Polly Put Your Kettle On, Sonny Boy Williamson (1947)
Williamson’s final recording session took place in Chicago in December 1947, in which he accompanied Big Joe Williams. On June 1, 1948, Williamson was killed in a robbery on Chicago’s South Side as he walked home from a performance at the Plantation Club. After his death, Alex “Rice” Miller stole the name for his own performances and recordings.
Sister Rosetta Tharpe‘s version of “Didn’t It Rain” (Manchester, England in 1964). She exemplified the musical connection between gospel, blues and rock and roll. The song first appeared as piano sheet music in 1927, but I’d guess it dates to the 1800s [h/t Bunkessa].
What a treasure trove this is [via]. In the early 1960s The Blues was largely ignored in the U.S., yet many classic artists found a receptive audience in Britain. From the Utoobage description:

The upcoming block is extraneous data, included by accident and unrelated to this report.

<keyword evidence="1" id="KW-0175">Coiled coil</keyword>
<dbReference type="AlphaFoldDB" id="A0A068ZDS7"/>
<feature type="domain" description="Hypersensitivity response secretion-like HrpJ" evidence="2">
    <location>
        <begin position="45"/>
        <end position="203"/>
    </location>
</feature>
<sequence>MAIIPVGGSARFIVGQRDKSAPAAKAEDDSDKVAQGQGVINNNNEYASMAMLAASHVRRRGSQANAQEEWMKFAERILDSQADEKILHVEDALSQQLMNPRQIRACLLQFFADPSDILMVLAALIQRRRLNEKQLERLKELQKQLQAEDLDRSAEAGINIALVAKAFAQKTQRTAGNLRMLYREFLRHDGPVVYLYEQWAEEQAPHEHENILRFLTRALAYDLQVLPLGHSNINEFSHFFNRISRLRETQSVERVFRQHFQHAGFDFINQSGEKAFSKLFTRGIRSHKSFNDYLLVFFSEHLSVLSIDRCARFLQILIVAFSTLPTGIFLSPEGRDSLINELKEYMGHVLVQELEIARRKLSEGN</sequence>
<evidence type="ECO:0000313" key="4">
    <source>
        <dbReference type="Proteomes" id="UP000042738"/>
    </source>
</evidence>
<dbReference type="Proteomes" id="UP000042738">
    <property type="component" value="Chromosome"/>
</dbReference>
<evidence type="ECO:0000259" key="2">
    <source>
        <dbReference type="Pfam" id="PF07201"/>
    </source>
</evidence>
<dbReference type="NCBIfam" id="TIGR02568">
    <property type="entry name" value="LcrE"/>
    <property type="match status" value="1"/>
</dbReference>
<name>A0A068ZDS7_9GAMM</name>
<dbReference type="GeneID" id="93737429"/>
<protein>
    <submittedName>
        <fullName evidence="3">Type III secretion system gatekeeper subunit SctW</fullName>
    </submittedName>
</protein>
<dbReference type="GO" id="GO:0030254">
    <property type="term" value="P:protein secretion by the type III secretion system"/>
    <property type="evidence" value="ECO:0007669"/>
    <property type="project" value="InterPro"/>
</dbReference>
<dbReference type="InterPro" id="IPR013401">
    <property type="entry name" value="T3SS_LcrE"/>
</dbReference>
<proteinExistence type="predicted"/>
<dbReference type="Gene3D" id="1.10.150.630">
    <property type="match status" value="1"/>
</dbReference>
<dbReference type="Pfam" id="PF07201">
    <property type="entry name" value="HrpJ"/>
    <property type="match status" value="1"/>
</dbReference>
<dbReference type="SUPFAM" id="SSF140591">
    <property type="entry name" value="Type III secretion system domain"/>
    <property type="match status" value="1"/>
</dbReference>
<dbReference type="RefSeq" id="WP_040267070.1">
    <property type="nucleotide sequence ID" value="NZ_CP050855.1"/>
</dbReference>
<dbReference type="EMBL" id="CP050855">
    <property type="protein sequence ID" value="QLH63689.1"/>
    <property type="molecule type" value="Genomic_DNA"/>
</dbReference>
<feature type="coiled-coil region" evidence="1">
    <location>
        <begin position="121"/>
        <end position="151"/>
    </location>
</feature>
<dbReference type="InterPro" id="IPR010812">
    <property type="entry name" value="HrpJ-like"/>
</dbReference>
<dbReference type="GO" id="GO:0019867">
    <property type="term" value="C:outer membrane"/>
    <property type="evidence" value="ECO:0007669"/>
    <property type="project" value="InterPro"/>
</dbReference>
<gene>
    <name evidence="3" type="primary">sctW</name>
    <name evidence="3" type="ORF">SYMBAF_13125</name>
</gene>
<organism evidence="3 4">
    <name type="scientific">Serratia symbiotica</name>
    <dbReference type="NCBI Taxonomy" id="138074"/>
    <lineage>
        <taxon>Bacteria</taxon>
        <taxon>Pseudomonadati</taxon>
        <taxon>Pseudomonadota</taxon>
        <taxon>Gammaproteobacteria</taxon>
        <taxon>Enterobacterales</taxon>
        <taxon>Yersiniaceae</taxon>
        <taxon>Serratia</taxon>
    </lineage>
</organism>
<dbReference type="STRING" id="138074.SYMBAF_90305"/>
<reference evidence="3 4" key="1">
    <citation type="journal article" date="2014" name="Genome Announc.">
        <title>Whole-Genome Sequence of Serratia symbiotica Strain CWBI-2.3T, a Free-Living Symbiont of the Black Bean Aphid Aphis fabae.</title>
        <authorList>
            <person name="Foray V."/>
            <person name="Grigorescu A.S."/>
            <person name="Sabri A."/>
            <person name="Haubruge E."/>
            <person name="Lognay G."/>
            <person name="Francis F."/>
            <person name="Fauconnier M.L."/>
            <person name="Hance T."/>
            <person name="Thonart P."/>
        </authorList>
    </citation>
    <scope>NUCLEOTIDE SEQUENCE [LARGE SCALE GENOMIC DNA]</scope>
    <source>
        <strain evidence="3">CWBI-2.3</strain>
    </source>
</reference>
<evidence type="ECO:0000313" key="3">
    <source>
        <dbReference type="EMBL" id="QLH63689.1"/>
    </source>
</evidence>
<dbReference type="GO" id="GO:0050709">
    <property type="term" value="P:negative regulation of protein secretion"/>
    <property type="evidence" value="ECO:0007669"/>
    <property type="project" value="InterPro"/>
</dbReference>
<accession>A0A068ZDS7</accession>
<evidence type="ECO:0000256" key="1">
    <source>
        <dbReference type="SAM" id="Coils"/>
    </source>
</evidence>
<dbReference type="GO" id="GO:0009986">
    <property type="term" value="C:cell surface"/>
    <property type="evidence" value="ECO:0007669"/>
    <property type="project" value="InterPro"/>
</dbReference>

“Recorded live for TV broadcast throughout Britain, these historic performances have been unseen for nearly 40 years. Filmed with superb camera work and pristine sound, 14 complete performances and 4 bonus performances are included by Sonny Boy Williamson, Muddy Waters, Lonnie Johnson, Big Joe Williams, Lightnin’ Hopkins, Sugar Pie DeSanto, Howlin’ Wolf, Big Joe Turner, Junior Wells, and Sister Rosetta Tharpe.”
Spotted Willie Dixon on bass in that vid, so let’s post this:
Yeah, he stuttered in real life, yet Dixon wrote and performed an incredible amount of classic blues tunes.
This compilation should hold you for a while. Have a great weekend, folks, and may you never be nervous.
On 4 February 1982, a day short of his 47th birthday, Harvey suffered a massive heart attack while waiting to take a ferry from Zeebrugge, Belgium back to England after performing a Belgian gig with his new band, the Electric Cowboys. He suffered a second fatal attack in an ambulance on the way to hospital [Wiki].